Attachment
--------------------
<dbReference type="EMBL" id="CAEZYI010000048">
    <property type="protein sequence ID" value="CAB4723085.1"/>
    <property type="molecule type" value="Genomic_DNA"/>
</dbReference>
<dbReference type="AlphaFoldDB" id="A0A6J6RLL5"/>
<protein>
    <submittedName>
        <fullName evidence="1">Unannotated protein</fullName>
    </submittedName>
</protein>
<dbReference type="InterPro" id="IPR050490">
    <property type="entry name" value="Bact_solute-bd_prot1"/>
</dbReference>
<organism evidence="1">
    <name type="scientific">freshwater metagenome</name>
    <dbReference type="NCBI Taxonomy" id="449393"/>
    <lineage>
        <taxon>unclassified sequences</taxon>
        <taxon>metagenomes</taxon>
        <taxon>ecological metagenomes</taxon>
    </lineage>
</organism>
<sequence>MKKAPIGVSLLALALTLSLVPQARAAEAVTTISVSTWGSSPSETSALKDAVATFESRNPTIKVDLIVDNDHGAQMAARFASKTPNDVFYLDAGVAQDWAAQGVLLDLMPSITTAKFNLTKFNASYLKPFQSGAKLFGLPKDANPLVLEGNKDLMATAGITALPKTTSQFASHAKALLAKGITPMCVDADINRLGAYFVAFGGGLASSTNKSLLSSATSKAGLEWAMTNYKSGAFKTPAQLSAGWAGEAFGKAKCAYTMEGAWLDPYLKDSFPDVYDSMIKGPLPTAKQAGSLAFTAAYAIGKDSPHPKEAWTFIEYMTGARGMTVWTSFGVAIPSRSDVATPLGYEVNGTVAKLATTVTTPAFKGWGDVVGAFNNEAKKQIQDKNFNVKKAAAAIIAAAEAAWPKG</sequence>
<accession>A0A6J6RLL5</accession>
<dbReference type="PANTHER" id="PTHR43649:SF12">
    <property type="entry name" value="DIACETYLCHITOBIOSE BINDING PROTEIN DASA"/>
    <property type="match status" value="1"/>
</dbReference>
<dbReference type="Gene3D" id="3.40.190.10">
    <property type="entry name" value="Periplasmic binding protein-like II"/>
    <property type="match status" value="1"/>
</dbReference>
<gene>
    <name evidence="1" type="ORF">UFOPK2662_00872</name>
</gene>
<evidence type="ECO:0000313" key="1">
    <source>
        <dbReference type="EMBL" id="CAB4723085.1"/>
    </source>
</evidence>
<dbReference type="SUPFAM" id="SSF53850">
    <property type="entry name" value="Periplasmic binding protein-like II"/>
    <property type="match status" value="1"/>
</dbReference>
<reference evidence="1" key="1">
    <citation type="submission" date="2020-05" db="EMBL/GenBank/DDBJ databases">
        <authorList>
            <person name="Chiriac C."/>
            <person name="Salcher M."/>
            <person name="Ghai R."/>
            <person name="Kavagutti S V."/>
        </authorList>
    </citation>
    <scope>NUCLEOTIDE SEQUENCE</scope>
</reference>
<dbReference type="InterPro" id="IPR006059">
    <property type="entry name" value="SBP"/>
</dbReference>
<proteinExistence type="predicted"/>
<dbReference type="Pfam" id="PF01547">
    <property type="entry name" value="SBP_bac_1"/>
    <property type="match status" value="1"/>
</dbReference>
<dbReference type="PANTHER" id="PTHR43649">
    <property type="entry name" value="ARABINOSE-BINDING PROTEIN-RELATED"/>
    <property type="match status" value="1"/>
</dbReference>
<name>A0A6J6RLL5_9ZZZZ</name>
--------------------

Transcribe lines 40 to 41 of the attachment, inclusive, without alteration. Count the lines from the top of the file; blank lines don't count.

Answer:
</evidence>
<dbReference type="SUPFAM" id="SSF53850">